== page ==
UPDATEDudley Joiner demands removal of Leaseholder Association leaflet published on LKP
Dudley Joiner, of the Leasehold Association, has insisted that the letter explaining the organisation be removed from the LKP website.
He claims it is a breach of copyright to reproduce the document, which was purportedly sent to all “invitees” – in fact, Martin Boyd was not sent a copy.
It was also circulated to MPs.
The copy reproduced on LKP was that sent to Sir Peter Bottomley as part of the Leasehold Association’s lobbying exercise of elected politicians.
There is a public interest defence in reproducing copyright material that is being used to sway public policy, as could be argued is the intention of Mr Joiner’s leaflet.
However, Mr Joiner has specifically requested that this document be removed from public view on LKP. We have no idea whether it will be published on the Leaseholder Association website.
Mr Joiner added that LKP could reproduce the photograph with an LA copyright line.
Mr Joiner suggests that he “probably” would have consented to publication of the photograph in the LA leaflet:
“subject to a credit and seeing the article and context [before publication].”
Last month saw the first stirrings of a new organisation: the Leaseholder Association, which is urging another confidential dispute resolution service as the cure-all for leasehold.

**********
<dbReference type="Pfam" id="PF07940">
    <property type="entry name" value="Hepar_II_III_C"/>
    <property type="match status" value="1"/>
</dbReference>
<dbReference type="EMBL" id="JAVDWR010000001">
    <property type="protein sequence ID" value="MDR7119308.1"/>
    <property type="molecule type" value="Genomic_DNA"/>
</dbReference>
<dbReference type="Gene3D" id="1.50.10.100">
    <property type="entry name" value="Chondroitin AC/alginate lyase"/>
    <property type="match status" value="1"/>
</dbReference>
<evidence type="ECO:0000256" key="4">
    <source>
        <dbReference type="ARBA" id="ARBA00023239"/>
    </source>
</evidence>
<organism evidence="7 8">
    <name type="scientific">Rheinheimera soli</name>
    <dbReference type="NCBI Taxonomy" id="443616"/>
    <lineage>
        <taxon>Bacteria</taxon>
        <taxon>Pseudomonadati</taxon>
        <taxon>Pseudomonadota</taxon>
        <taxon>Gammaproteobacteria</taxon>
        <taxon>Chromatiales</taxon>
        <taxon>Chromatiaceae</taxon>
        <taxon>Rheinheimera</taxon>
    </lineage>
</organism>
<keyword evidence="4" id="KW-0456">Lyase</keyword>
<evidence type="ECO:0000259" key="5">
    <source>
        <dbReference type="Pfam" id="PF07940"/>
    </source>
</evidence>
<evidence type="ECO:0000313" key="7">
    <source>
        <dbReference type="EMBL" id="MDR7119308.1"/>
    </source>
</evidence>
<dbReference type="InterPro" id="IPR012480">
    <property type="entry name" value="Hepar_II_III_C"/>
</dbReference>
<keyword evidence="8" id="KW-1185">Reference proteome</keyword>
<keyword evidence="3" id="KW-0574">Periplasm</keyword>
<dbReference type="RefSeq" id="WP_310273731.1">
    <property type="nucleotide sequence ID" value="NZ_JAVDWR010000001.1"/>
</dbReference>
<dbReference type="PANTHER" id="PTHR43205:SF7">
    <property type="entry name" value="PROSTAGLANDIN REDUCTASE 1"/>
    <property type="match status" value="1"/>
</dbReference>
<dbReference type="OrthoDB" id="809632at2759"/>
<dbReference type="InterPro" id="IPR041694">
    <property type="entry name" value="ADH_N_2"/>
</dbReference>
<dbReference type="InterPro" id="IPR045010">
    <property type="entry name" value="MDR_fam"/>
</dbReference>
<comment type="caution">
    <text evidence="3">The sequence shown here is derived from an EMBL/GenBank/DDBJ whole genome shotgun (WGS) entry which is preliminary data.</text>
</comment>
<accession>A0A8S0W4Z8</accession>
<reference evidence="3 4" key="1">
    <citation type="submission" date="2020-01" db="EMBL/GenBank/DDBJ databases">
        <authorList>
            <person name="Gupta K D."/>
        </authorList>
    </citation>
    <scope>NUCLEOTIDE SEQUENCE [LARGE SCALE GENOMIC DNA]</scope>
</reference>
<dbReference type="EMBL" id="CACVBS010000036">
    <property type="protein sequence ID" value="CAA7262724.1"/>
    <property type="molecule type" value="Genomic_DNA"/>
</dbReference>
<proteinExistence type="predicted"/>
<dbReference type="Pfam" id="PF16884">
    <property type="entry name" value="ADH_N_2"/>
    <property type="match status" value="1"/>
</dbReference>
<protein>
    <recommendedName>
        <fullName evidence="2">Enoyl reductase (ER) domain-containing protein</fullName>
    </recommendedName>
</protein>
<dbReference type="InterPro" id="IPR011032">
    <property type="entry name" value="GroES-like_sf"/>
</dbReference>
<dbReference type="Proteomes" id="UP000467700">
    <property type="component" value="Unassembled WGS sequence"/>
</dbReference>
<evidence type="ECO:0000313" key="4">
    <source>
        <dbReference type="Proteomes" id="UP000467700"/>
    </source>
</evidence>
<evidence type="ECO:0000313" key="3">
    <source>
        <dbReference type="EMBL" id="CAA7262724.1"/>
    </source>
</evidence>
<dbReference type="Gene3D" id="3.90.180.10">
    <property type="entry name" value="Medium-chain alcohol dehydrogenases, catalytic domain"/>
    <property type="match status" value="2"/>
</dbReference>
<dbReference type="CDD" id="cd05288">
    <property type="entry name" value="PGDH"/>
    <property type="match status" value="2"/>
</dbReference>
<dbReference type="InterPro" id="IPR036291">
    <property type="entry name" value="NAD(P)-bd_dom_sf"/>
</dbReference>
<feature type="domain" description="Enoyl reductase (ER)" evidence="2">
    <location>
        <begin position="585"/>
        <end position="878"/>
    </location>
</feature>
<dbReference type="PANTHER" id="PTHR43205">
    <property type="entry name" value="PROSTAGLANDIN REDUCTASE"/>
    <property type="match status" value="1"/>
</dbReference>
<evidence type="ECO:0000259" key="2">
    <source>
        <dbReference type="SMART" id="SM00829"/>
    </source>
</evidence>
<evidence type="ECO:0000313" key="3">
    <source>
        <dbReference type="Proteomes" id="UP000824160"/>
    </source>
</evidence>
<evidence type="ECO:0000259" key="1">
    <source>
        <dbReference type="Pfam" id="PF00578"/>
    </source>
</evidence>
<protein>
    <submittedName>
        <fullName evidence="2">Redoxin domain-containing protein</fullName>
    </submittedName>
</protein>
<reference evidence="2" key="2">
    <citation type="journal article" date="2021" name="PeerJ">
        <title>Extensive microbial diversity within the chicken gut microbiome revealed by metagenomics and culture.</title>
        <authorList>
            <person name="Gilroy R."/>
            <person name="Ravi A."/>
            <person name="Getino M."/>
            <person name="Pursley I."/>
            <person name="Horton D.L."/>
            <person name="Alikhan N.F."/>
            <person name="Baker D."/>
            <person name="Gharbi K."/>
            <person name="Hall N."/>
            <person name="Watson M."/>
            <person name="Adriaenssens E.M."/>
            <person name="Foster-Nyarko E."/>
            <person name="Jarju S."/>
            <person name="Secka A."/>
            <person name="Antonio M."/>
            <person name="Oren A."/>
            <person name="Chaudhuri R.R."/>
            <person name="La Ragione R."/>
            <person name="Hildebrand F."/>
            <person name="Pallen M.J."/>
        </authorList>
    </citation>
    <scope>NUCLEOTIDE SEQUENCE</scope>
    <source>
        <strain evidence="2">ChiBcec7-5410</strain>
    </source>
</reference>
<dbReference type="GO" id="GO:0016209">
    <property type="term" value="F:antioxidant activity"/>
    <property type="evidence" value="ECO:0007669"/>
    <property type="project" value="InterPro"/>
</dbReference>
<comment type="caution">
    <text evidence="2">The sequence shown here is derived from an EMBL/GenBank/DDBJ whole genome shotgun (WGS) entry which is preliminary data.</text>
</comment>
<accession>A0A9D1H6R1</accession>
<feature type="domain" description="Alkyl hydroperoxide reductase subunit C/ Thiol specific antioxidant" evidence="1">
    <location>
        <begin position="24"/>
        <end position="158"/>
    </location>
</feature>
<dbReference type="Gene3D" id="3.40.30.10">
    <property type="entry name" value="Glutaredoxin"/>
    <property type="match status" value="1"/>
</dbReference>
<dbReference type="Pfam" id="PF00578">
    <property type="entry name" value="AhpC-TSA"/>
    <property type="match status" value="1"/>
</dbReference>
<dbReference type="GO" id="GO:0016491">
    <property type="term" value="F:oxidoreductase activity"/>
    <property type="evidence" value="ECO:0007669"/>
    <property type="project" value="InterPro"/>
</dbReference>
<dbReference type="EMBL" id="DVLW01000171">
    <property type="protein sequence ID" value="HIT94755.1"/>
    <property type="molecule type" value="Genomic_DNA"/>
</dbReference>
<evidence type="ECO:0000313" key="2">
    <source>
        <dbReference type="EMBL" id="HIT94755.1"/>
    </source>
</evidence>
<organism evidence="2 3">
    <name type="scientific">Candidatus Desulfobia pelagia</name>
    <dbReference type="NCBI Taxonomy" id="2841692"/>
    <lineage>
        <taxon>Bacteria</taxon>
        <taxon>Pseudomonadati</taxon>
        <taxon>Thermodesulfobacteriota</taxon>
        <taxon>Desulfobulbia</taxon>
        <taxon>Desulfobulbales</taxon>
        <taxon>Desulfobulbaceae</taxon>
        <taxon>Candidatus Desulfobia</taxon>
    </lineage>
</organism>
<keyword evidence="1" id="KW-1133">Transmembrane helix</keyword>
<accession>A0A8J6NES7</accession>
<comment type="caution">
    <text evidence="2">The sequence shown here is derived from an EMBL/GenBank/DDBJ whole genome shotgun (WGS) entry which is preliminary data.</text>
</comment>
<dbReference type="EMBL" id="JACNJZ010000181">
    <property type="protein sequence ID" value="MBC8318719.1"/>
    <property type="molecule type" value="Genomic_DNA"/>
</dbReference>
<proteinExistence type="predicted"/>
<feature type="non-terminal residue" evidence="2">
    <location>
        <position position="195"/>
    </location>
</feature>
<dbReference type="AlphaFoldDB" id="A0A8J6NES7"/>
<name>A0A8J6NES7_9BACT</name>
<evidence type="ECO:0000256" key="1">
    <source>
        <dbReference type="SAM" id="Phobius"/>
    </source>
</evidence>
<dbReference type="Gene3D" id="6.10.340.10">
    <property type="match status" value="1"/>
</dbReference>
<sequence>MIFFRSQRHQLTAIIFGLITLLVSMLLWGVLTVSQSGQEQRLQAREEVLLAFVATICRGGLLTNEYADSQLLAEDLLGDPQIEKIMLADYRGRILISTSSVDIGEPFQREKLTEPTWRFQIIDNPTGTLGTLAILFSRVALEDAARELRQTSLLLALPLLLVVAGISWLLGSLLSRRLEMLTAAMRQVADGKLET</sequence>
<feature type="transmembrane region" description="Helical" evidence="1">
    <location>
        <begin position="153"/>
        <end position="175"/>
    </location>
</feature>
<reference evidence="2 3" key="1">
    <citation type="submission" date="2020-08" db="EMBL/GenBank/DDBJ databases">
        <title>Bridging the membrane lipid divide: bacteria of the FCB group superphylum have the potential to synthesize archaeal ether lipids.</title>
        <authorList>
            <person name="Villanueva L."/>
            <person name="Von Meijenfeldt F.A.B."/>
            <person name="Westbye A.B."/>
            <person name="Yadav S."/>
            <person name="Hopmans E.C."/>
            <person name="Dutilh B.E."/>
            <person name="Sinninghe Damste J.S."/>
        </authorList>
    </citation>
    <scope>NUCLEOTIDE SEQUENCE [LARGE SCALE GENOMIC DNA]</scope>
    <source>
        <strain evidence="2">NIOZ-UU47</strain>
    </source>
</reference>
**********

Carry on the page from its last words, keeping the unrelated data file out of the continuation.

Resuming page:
The Leasehold Association “has the potential to restore confidence in leasehold ownership”, it informed key “stakeholders” in the sector at a meeting in central London on November 18.
The initiative does not come from a representative group of leaseholders but from entrepreneur Dudley Joiner, founder of the Right To Manage Federation, which isn’t a federation but a commercial RTM facilitator, and owner of property management company Team.
The Leaseholder Association wants to educate leaseholders at £150 a head when they purchase their properties, and to provide a confidential mediation service to resolve disputes.
It is argued that there are 200,000 new leasehold property purchasers every year and “our target is to give them all the opportunity to join the LA.
“Potentially, within five years over one million leaseholders could be enjoying membership benefits for the lifetime of their property ownership.”
It would also mean the Leaseholder Association would have revenues of £150 million.
The leaseholders would join as individuals rather than collectively in a residents’ association that signs up to the Federation of Private Residents’ Associations, an organisation which is representative of leaseholders.
“Through early education leaseholders will become aware of their statutory rights, which should encourage more residents to join tenants’ associations and work together.”
Whether leaseholders really need to pay for this “education” is somewhat doubtful. Subject headings on the Leaseholder Association website briefings are remarkably similar to those found on LEASE and ARMA, where they can be obtained for free.